UM Guidelines
Respite Care, Child/Adolescent: Residential Care

Behavioral Health (BH)

BCBST last reviewed June 10, 2021*

Clinical Indications for Admission to Residential Care


  1. Edgar, M.Uhl, M. National Respite Guidelines: Guiding principles for respite models and services. ARCH National Resource Center 2011.
  2. Dougherty, S. Respite for caregivers of children with serious emotional disturbance. The Technical Assistance Center for Life Respite June 2012; fact sheet number 34:1-16. ARCH National Respite Network and Resource Center. retrieved from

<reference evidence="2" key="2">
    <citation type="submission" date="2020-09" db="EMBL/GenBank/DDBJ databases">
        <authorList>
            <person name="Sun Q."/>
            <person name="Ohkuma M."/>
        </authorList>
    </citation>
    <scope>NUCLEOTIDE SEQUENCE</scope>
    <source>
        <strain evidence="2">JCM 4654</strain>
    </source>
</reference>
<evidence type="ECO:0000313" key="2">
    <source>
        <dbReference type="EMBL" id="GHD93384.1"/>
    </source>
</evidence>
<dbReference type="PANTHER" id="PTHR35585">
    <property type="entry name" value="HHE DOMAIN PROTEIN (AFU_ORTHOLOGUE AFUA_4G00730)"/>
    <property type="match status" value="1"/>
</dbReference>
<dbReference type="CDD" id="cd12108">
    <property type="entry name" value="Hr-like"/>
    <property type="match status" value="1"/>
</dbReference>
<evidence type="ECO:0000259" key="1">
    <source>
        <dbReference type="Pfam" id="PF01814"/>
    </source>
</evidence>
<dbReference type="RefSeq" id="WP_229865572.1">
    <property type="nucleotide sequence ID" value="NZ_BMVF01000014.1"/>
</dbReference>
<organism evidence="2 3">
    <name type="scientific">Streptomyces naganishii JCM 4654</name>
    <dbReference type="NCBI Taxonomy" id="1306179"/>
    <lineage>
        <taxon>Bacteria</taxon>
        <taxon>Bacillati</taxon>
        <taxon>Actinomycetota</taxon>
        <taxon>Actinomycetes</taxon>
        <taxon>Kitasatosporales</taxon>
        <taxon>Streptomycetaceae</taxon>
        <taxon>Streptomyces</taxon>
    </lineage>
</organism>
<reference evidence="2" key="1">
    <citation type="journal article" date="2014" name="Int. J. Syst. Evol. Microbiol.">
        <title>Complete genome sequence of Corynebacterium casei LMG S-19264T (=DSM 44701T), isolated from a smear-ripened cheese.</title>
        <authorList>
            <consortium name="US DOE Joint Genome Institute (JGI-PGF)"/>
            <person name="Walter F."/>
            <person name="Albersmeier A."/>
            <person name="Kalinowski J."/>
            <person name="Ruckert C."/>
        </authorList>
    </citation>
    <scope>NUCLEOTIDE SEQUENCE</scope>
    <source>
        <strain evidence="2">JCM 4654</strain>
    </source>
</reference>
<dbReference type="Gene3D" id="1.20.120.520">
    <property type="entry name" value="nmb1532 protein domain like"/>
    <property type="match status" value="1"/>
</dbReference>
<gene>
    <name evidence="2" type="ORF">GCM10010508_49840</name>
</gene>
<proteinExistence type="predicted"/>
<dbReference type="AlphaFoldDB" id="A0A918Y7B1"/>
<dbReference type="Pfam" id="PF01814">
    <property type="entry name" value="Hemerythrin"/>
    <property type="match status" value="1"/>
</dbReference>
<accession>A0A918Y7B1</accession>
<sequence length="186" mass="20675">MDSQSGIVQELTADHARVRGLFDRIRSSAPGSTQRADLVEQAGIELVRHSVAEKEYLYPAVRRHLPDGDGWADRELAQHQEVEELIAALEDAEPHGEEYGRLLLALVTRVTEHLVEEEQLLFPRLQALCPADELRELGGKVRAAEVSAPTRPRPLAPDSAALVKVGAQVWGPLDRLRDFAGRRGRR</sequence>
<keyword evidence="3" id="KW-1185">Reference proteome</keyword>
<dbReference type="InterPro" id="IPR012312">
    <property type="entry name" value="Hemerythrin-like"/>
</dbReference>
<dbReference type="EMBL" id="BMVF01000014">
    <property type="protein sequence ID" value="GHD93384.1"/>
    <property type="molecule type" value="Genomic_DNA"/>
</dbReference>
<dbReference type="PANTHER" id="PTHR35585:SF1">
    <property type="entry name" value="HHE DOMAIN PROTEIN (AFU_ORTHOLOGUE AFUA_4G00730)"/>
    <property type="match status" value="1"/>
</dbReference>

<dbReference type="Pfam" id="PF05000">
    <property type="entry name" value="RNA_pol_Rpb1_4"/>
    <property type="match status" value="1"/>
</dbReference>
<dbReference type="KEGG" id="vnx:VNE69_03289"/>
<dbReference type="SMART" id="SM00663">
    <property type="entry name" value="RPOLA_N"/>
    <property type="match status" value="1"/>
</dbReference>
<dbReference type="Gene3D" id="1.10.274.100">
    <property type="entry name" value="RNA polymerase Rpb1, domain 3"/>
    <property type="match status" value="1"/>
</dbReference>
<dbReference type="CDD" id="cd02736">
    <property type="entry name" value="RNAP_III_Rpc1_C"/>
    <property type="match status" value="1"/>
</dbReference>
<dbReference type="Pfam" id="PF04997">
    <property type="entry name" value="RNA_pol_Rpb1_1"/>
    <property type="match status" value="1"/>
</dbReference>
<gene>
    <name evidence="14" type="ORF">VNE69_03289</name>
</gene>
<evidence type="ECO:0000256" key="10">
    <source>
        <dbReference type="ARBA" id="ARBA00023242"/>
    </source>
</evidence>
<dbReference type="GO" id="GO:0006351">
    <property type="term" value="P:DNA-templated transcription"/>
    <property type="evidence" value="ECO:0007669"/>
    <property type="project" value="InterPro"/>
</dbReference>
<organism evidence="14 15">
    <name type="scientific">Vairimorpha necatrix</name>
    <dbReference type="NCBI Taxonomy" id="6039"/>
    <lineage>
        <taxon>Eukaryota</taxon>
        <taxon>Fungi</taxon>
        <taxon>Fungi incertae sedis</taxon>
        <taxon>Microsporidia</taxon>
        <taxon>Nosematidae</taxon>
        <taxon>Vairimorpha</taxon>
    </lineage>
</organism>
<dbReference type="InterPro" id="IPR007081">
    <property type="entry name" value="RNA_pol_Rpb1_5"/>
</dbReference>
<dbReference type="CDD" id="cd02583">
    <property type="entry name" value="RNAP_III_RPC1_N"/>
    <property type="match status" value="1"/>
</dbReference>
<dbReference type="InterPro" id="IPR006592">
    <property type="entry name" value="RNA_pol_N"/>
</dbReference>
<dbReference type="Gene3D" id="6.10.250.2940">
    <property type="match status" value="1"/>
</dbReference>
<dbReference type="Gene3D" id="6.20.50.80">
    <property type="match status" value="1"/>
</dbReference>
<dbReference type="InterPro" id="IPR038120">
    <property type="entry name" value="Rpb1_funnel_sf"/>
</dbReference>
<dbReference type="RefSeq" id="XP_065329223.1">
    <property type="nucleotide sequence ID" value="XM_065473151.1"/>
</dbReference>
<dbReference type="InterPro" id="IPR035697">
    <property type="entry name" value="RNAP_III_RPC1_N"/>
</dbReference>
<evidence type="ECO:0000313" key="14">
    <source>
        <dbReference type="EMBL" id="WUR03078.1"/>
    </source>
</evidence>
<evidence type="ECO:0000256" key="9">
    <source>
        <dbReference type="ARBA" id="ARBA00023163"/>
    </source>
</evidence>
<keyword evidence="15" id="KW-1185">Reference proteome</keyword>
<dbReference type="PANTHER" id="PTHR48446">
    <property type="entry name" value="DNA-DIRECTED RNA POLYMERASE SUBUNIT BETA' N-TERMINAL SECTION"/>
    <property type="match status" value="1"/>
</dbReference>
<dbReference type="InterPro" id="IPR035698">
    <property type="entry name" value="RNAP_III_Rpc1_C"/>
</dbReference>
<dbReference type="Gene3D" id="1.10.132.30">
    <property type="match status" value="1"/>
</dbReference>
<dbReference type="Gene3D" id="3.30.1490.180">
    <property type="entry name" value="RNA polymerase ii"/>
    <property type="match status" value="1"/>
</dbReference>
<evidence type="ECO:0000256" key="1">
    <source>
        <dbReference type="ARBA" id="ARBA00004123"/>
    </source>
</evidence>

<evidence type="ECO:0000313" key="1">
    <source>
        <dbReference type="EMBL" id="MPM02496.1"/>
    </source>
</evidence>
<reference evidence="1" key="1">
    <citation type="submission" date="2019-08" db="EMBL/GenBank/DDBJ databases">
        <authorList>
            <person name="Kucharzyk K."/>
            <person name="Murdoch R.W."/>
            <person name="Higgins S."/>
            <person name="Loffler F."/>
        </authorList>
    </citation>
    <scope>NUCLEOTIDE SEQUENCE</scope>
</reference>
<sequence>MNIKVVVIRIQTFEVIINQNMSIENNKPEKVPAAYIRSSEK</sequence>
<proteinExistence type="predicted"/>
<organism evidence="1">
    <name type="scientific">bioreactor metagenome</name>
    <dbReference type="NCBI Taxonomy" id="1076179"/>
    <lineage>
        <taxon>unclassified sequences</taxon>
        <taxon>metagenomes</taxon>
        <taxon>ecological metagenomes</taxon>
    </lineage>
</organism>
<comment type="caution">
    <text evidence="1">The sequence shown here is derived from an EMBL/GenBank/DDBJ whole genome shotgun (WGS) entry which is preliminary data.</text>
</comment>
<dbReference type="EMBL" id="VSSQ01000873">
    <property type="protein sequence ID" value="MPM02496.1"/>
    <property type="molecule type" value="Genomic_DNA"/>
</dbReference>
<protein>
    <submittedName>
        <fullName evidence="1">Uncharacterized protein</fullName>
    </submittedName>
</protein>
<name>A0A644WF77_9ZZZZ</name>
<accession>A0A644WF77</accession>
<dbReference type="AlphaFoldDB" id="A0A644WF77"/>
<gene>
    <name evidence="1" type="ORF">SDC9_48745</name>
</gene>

[A] Program Definition: This level of care is a short-term crisis stabilization response that provides stabilization and safety in a licensed facility or licensed home for children/youth for a three day initial authorization and up to five days total. Respite Care provides the child/youth with an opportunity to stabilize problematic and escalating behaviors. The respite enables the child/youth and family to work intensely with the community providers so that the child/youth and family will be unified within three to five calendar days. The parent/guardian/custodian must agree to take the child/youth back when the crisis behavior is stabilized. If the child/youth is unable to return home within five days, the child/youth will be referred to a clinically-determined level of care or to an alternative living situation. This intervention provides a safe, controlled environment with a high degree of supervision and structure in which the child/youth receives therapeutic intervention and specialized programming. The purpose is to stabilize the child/youth within the five-day period and prepare him/her for reintegration back into the living environment from which he/she came.


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